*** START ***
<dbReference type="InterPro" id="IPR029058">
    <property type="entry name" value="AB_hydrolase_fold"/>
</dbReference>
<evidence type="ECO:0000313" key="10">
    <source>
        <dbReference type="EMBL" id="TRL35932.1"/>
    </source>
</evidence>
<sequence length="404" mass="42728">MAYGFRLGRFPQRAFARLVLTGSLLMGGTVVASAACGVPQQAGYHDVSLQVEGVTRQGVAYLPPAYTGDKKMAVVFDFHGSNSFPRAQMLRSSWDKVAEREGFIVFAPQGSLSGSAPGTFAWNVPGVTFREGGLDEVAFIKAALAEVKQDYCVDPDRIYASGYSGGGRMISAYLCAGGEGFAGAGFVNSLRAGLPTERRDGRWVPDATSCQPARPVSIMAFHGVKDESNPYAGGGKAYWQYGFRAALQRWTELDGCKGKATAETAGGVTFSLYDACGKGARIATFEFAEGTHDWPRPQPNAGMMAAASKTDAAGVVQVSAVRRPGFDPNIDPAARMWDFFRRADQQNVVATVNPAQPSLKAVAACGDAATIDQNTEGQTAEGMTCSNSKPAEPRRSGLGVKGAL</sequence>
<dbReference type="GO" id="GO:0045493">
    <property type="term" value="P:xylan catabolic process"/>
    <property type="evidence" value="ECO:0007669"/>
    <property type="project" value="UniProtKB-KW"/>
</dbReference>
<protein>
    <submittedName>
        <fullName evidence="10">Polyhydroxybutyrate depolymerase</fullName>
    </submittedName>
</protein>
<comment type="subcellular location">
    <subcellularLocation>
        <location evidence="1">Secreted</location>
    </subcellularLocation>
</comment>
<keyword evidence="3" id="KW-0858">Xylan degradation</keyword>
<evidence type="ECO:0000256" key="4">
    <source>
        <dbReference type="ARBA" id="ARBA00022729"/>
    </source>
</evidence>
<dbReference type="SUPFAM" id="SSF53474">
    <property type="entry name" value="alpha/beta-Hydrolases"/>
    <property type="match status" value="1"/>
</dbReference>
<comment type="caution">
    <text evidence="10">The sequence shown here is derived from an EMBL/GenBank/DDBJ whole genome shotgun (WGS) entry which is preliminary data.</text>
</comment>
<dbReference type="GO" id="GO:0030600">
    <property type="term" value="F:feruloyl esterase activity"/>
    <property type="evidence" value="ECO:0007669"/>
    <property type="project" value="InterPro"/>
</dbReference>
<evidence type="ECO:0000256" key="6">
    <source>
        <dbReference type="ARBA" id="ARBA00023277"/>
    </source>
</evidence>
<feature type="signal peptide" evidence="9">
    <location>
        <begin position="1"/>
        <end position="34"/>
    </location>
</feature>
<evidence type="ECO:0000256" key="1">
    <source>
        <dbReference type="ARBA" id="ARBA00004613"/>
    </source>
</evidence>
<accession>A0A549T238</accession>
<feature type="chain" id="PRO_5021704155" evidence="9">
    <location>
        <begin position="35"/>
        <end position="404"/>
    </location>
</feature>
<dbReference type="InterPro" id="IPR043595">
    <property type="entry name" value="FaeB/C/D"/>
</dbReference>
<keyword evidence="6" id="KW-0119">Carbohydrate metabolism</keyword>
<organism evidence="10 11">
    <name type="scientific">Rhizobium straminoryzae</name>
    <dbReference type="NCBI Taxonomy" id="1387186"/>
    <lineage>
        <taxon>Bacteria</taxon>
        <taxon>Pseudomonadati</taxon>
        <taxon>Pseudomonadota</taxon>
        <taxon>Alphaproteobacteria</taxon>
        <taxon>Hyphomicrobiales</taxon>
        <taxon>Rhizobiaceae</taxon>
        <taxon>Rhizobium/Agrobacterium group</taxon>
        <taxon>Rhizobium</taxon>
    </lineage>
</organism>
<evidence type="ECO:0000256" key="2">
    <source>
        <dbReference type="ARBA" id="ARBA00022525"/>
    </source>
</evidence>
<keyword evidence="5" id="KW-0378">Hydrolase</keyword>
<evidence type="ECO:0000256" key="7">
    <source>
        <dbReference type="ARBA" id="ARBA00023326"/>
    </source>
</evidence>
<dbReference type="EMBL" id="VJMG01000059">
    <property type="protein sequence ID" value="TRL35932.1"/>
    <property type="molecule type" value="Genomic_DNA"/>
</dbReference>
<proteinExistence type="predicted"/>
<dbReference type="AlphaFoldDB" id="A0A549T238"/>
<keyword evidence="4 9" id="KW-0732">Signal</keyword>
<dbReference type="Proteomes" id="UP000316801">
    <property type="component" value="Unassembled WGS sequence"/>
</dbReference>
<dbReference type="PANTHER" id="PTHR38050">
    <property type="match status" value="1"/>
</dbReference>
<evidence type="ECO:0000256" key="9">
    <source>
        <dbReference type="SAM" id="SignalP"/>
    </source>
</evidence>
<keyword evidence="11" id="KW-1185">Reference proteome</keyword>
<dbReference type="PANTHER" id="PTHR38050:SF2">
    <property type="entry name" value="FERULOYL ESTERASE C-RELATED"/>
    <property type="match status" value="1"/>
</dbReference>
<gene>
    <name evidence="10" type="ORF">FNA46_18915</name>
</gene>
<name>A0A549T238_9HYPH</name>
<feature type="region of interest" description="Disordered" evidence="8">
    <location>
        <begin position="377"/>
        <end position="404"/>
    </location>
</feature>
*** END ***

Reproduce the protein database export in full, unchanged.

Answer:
<dbReference type="InterPro" id="IPR029058">
    <property type="entry name" value="AB_hydrolase_fold"/>
</dbReference>
<evidence type="ECO:0000313" key="10">
    <source>
        <dbReference type="EMBL" id="TRL35932.1"/>
    </source>
</evidence>
<sequence length="404" mass="42728">MAYGFRLGRFPQRAFARLVLTGSLLMGGTVVASAACGVPQQAGYHDVSLQVEGVTRQGVAYLPPAYTGDKKMAVVFDFHGSNSFPRAQMLRSSWDKVAEREGFIVFAPQGSLSGSAPGTFAWNVPGVTFREGGLDEVAFIKAALAEVKQDYCVDPDRIYASGYSGGGRMISAYLCAGGEGFAGAGFVNSLRAGLPTERRDGRWVPDATSCQPARPVSIMAFHGVKDESNPYAGGGKAYWQYGFRAALQRWTELDGCKGKATAETAGGVTFSLYDACGKGARIATFEFAEGTHDWPRPQPNAGMMAAASKTDAAGVVQVSAVRRPGFDPNIDPAARMWDFFRRADQQNVVATVNPAQPSLKAVAACGDAATIDQNTEGQTAEGMTCSNSKPAEPRRSGLGVKGAL</sequence>
<dbReference type="GO" id="GO:0045493">
    <property type="term" value="P:xylan catabolic process"/>
    <property type="evidence" value="ECO:0007669"/>
    <property type="project" value="UniProtKB-KW"/>
</dbReference>
<protein>
    <submittedName>
        <fullName evidence="10">Polyhydroxybutyrate depolymerase</fullName>
    </submittedName>
</protein>
<comment type="subcellular location">
    <subcellularLocation>
        <location evidence="1">Secreted</location>
    </subcellularLocation>
</comment>
<keyword evidence="3" id="KW-0858">Xylan degradation</keyword>
<evidence type="ECO:0000256" key="4">
    <source>
        <dbReference type="ARBA" id="ARBA00022729"/>
    </source>
</evidence>
<dbReference type="SUPFAM" id="SSF53474">
    <property type="entry name" value="alpha/beta-Hydrolases"/>
    <property type="match status" value="1"/>
</dbReference>
<comment type="caution">
    <text evidence="10">The sequence shown here is derived from an EMBL/GenBank/DDBJ whole genome shotgun (WGS) entry which is preliminary data.</text>
</comment>
<dbReference type="GO" id="GO:0030600">
    <property type="term" value="F:feruloyl esterase activity"/>
    <property type="evidence" value="ECO:0007669"/>
    <property type="project" value="InterPro"/>
</dbReference>
<evidence type="ECO:0000256" key="6">
    <source>
        <dbReference type="ARBA" id="ARBA00023277"/>
    </source>
</evidence>
<feature type="signal peptide" evidence="9">
    <location>
        <begin position="1"/>
        <end position="34"/>
    </location>
</feature>
<evidence type="ECO:0000256" key="1">
    <source>
        <dbReference type="ARBA" id="ARBA00004613"/>
    </source>
</evidence>
<accession>A0A549T238</accession>
<feature type="chain" id="PRO_5021704155" evidence="9">
    <location>
        <begin position="35"/>
        <end position="404"/>
    </location>
</feature>
<dbReference type="InterPro" id="IPR043595">
    <property type="entry name" value="FaeB/C/D"/>
</dbReference>
<keyword evidence="6" id="KW-0119">Carbohydrate metabolism</keyword>
<organism evidence="10 11">
    <name type="scientific">Rhizobium straminoryzae</name>
    <dbReference type="NCBI Taxonomy" id="1387186"/>
    <lineage>
        <taxon>Bacteria</taxon>
        <taxon>Pseudomonadati</taxon>
        <taxon>Pseudomonadota</taxon>
        <taxon>Alphaproteobacteria</taxon>
        <taxon>Hyphomicrobiales</taxon>
        <taxon>Rhizobiaceae</taxon>
        <taxon>Rhizobium/Agrobacterium group</taxon>
        <taxon>Rhizobium</taxon>
    </lineage>
</organism>
<evidence type="ECO:0000256" key="2">
    <source>
        <dbReference type="ARBA" id="ARBA00022525"/>
    </source>
</evidence>
<keyword evidence="5" id="KW-0378">Hydrolase</keyword>
<evidence type="ECO:0000256" key="7">
    <source>
        <dbReference type="ARBA" id="ARBA00023326"/>
    </source>
</evidence>
<dbReference type="EMBL" id="VJMG01000059">
    <property type="protein sequence ID" value="TRL35932.1"/>
    <property type="molecule type" value="Genomic_DNA"/>
</dbReference>
<proteinExistence type="predicted"/>
<dbReference type="AlphaFoldDB" id="A0A549T238"/>
<keyword evidence="4 9" id="KW-0732">Signal</keyword>
<dbReference type="Proteomes" id="UP000316801">
    <property type="component" value="Unassembled WGS sequence"/>
</dbReference>
<dbReference type="PANTHER" id="PTHR38050">
    <property type="match status" value="1"/>
</dbReference>
<evidence type="ECO:0000256" key="9">
    <source>
        <dbReference type="SAM" id="SignalP"/>
    </source>
</evidence>
<keyword evidence="11" id="KW-1185">Reference proteome</keyword>
<dbReference type="PANTHER" id="PTHR38050:SF2">
    <property type="entry name" value="FERULOYL ESTERASE C-RELATED"/>
    <property type="match status" value="1"/>
</dbReference>
<gene>
    <name evidence="10" type="ORF">FNA46_18915</name>
</gene>
<name>A0A549T238_9HYPH</name>
<feature type="region of interest" description="Disordered" evidence="8">
    <location>
        <begin position="377"/>
        <end position="404"/>
    </location>
</feature>